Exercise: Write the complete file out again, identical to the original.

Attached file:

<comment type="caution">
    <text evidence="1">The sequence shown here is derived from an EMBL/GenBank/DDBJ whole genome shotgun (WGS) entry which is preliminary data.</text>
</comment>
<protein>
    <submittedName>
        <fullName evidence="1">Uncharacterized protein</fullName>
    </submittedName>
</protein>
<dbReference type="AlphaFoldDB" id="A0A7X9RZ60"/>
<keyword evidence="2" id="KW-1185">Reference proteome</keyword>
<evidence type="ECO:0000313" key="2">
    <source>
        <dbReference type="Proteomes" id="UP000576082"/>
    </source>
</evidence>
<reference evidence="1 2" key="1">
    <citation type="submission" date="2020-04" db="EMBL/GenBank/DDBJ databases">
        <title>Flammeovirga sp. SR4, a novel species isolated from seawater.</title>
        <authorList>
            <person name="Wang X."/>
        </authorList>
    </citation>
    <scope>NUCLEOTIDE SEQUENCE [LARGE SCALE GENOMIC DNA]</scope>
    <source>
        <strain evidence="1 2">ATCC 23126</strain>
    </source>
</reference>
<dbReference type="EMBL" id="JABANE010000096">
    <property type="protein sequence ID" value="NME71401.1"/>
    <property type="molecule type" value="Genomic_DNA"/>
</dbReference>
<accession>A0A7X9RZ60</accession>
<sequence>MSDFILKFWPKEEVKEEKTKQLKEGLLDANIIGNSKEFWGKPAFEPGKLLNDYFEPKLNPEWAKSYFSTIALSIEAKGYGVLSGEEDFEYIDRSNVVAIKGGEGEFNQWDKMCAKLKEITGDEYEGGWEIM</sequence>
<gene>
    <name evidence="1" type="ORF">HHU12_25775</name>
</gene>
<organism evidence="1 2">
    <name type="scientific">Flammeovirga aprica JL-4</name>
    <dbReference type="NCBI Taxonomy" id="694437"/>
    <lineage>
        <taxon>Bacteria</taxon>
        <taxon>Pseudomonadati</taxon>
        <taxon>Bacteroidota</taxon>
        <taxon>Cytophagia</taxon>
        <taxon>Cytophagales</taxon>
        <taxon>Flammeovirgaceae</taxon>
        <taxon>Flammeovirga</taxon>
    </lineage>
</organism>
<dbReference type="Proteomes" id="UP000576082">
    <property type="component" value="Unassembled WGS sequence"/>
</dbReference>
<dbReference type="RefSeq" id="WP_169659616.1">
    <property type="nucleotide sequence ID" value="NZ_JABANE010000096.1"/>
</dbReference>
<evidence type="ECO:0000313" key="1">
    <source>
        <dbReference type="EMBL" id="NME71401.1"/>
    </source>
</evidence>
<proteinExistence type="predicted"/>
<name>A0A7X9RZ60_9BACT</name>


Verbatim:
<comment type="caution">
    <text evidence="1">The sequence shown here is derived from an EMBL/GenBank/DDBJ whole genome shotgun (WGS) entry which is preliminary data.</text>
</comment>
<protein>
    <submittedName>
        <fullName evidence="1">Uncharacterized protein</fullName>
    </submittedName>
</protein>
<dbReference type="AlphaFoldDB" id="A0A7X9RZ60"/>
<keyword evidence="2" id="KW-1185">Reference proteome</keyword>
<evidence type="ECO:0000313" key="2">
    <source>
        <dbReference type="Proteomes" id="UP000576082"/>
    </source>
</evidence>
<reference evidence="1 2" key="1">
    <citation type="submission" date="2020-04" db="EMBL/GenBank/DDBJ databases">
        <title>Flammeovirga sp. SR4, a novel species isolated from seawater.</title>
        <authorList>
            <person name="Wang X."/>
        </authorList>
    </citation>
    <scope>NUCLEOTIDE SEQUENCE [LARGE SCALE GENOMIC DNA]</scope>
    <source>
        <strain evidence="1 2">ATCC 23126</strain>
    </source>
</reference>
<dbReference type="EMBL" id="JABANE010000096">
    <property type="protein sequence ID" value="NME71401.1"/>
    <property type="molecule type" value="Genomic_DNA"/>
</dbReference>
<accession>A0A7X9RZ60</accession>
<sequence>MSDFILKFWPKEEVKEEKTKQLKEGLLDANIIGNSKEFWGKPAFEPGKLLNDYFEPKLNPEWAKSYFSTIALSIEAKGYGVLSGEEDFEYIDRSNVVAIKGGEGEFNQWDKMCAKLKEITGDEYEGGWEIM</sequence>
<gene>
    <name evidence="1" type="ORF">HHU12_25775</name>
</gene>
<organism evidence="1 2">
    <name type="scientific">Flammeovirga aprica JL-4</name>
    <dbReference type="NCBI Taxonomy" id="694437"/>
    <lineage>
        <taxon>Bacteria</taxon>
        <taxon>Pseudomonadati</taxon>
        <taxon>Bacteroidota</taxon>
        <taxon>Cytophagia</taxon>
        <taxon>Cytophagales</taxon>
        <taxon>Flammeovirgaceae</taxon>
        <taxon>Flammeovirga</taxon>
    </lineage>
</organism>
<dbReference type="Proteomes" id="UP000576082">
    <property type="component" value="Unassembled WGS sequence"/>
</dbReference>
<dbReference type="RefSeq" id="WP_169659616.1">
    <property type="nucleotide sequence ID" value="NZ_JABANE010000096.1"/>
</dbReference>
<evidence type="ECO:0000313" key="1">
    <source>
        <dbReference type="EMBL" id="NME71401.1"/>
    </source>
</evidence>
<proteinExistence type="predicted"/>
<name>A0A7X9RZ60_9BACT</name>